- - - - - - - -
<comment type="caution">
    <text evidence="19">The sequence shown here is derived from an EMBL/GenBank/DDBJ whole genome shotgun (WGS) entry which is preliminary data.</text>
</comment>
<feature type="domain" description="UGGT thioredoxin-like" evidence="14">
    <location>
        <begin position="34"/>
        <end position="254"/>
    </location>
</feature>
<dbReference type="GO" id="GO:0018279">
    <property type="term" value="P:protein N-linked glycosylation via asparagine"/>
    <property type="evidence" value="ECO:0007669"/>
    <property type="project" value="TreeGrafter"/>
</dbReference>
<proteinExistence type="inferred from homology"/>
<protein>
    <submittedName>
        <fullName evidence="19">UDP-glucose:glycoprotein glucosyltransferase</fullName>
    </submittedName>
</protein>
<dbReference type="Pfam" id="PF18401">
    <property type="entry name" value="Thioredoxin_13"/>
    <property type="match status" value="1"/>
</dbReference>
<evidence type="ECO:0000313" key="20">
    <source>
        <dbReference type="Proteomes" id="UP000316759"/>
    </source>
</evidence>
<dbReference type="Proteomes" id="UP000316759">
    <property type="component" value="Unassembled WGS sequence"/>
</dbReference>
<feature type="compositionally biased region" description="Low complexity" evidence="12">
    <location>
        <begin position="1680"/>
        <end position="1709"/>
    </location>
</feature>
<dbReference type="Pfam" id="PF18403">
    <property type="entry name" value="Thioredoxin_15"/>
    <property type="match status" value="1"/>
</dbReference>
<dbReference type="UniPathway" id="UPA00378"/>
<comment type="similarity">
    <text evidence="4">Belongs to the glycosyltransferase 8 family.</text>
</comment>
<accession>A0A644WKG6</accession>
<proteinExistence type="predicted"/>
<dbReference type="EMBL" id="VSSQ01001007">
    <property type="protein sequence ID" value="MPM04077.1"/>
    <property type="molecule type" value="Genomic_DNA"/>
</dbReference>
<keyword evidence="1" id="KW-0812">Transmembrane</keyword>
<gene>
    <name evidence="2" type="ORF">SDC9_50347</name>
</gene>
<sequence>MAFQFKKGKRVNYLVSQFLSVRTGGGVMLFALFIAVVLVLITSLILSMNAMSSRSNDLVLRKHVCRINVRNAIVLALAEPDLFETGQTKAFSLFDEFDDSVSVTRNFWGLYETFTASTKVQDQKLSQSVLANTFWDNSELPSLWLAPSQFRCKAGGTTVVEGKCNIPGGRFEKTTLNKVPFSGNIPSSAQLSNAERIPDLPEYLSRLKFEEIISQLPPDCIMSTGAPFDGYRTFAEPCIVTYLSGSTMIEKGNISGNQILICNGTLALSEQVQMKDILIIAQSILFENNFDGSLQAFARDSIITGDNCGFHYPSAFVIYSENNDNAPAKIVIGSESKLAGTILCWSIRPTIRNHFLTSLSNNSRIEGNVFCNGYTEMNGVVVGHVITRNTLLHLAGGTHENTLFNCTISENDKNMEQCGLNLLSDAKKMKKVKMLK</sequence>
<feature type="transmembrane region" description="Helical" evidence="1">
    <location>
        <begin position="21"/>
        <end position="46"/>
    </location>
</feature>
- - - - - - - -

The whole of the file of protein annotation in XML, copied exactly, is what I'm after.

<comment type="caution">
    <text evidence="19">The sequence shown here is derived from an EMBL/GenBank/DDBJ whole genome shotgun (WGS) entry which is preliminary data.</text>
</comment>
<feature type="domain" description="UGGT thioredoxin-like" evidence="14">
    <location>
        <begin position="34"/>
        <end position="254"/>
    </location>
</feature>
<dbReference type="GO" id="GO:0018279">
    <property type="term" value="P:protein N-linked glycosylation via asparagine"/>
    <property type="evidence" value="ECO:0007669"/>
    <property type="project" value="TreeGrafter"/>
</dbReference>
<proteinExistence type="inferred from homology"/>
<protein>
    <submittedName>
        <fullName evidence="19">UDP-glucose:glycoprotein glucosyltransferase</fullName>
    </submittedName>
</protein>
<dbReference type="Pfam" id="PF18401">
    <property type="entry name" value="Thioredoxin_13"/>
    <property type="match status" value="1"/>
</dbReference>
<evidence type="ECO:0000313" key="20">
    <source>
        <dbReference type="Proteomes" id="UP000316759"/>
    </source>
</evidence>
<dbReference type="Proteomes" id="UP000316759">
    <property type="component" value="Unassembled WGS sequence"/>
</dbReference>
<feature type="compositionally biased region" description="Low complexity" evidence="12">
    <location>
        <begin position="1680"/>
        <end position="1709"/>
    </location>
</feature>
<dbReference type="Pfam" id="PF18403">
    <property type="entry name" value="Thioredoxin_15"/>
    <property type="match status" value="1"/>
</dbReference>
<dbReference type="UniPathway" id="UPA00378"/>
<comment type="similarity">
    <text evidence="4">Belongs to the glycosyltransferase 8 family.</text>
</comment>
<accession>A0A644WKG6</accession>
<proteinExistence type="predicted"/>
<dbReference type="EMBL" id="VSSQ01001007">
    <property type="protein sequence ID" value="MPM04077.1"/>
    <property type="molecule type" value="Genomic_DNA"/>
</dbReference>
<keyword evidence="1" id="KW-0812">Transmembrane</keyword>
<gene>
    <name evidence="2" type="ORF">SDC9_50347</name>
</gene>
<sequence>MAFQFKKGKRVNYLVSQFLSVRTGGGVMLFALFIAVVLVLITSLILSMNAMSSRSNDLVLRKHVCRINVRNAIVLALAEPDLFETGQTKAFSLFDEFDDSVSVTRNFWGLYETFTASTKVQDQKLSQSVLANTFWDNSELPSLWLAPSQFRCKAGGTTVVEGKCNIPGGRFEKTTLNKVPFSGNIPSSAQLSNAERIPDLPEYLSRLKFEEIISQLPPDCIMSTGAPFDGYRTFAEPCIVTYLSGSTMIEKGNISGNQILICNGTLALSEQVQMKDILIIAQSILFENNFDGSLQAFARDSIITGDNCGFHYPSAFVIYSENNDNAPAKIVIGSESKLAGTILCWSIRPTIRNHFLTSLSNNSRIEGNVFCNGYTEMNGVVVGHVITRNTLLHLAGGTHENTLFNCTISENDKNMEQCGLNLLSDAKKMKKVKMLK</sequence>
<feature type="transmembrane region" description="Helical" evidence="1">
    <location>
        <begin position="21"/>
        <end position="46"/>
    </location>
</feature>